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s120 notices - the hidden danger for IPs

Darren Toms, director at Clumber Consultancy, shares a technical breakdown of the often problematic Section 120 of the Pension Scheme 2004

Darren Toms
Director

Section 120 of the Pensions Act 2004 is a continuing administrative headache for insolvency practitioners and the latest findings have highlighted a dangerously growing trend of just relying on the Pension Protection Funds online facility to find a company pension scheme.

The Pensions Act 2004 came into play in 2005 and with that came the launch of the Pension PPF, a compensation scheme for Defined Benefit (Final Salary) pension schemes, where the sponsoring employer suffers an insolvency event. Since its inception, the Pension Protection Fund has paid out £793m in compensation.

IPs have a statutory duty under s120 of the Pensions Act 2004 to notify the Pension Protection Fund (PPF), the Pensions Regulator (TPR) and the Scheme Trustees about their appointment to an insolvent employer where the employer had an occupational pension scheme.

This statutory duty has to be complied with within 14 days of the insolvency appointment or within 14 days of becoming aware of a pension scheme. Upon receipt of the s120 notice the PPF will determine whether the pension scheme and its members are eligible for compensation. As at 31 March 2013, the PPF had a further 223 pension schemes in assessment with assets of £5bn and liabilities of £6.5bn.

To assist IPs, the PPF devised an online s120 facility that can detect any Trust Based registered company pension schemes. In principle this was a saving grace for IPs as the difficulty with company pension schemes is actually finding them in the first place. However, it transpires that some IPs are over reliant on the PPF’s online facility and overlook the statutory requirement to submit an s120 notice for a pension scheme that subsequently emerges where the PPF online facility failed to find a scheme.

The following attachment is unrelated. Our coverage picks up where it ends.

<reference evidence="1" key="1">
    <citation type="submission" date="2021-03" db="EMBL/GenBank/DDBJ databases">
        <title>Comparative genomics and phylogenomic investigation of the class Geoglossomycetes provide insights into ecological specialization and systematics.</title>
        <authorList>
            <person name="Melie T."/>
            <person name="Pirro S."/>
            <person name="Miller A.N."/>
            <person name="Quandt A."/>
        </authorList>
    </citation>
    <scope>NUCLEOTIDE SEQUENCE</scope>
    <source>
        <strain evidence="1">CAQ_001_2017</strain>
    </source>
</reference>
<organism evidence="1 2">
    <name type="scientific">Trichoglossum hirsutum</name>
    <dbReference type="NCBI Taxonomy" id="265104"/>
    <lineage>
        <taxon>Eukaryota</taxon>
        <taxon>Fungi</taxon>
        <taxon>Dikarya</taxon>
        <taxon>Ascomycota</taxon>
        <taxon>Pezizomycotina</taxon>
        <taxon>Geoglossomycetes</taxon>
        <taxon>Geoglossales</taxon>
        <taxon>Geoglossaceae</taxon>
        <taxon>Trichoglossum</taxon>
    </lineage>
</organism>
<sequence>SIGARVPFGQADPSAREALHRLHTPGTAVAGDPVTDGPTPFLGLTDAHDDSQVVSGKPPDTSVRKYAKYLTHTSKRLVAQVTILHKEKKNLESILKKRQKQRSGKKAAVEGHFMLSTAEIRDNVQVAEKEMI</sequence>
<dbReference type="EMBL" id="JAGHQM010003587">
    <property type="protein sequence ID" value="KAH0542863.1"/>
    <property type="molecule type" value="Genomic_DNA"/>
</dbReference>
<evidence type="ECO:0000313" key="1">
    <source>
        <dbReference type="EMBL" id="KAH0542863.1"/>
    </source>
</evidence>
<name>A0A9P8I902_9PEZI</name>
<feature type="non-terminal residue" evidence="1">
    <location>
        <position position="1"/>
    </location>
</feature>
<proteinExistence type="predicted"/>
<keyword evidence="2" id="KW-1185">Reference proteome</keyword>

To complicate matters for IPs the PPF have confirmed the following on their website: “If you are aware of a defined benefit scheme being associated with this employer and it is not showing in your online search please submit a paper s120 notice. “This is fraught with danger for a number of reasons: firstly, it is not clear to an IP when finding a pension scheme whether it is defined benefit or defined contribution and, secondly, there are hybrid pension schemes out there that can appear to be defined contribution schemes but actually have a defined benefit element to them.

The statutory obligation to s120 remains unchanged and states that an IP should still complete an s120 notice for “all” occupational pension schemes as it is not the role of the IP to determine whether the scheme is defined benefit, defined contribution or a hybrid pension scheme eligible for entry into the PPF.

To ensure that IPs don’t fall foul of their statutory obligations it is recommended to complete the s120 notification online within 14 days of their insolvency appointment and then download, complete and submit a paper s120 notice form for any other company pension schemes that are subsequently found.


Darren Toms, director of consultancy firm Clumber Consultancy, has been helping UK Insolvency Practitioners and Businesses with complex pension and insurance issues since the beginning of 2000, particularly within the area of of arranging insurance and winding-up Defined Contribution pension schemes to both the solvent and insolvent business markets.

Posted on 31st July 2014 by

 

 

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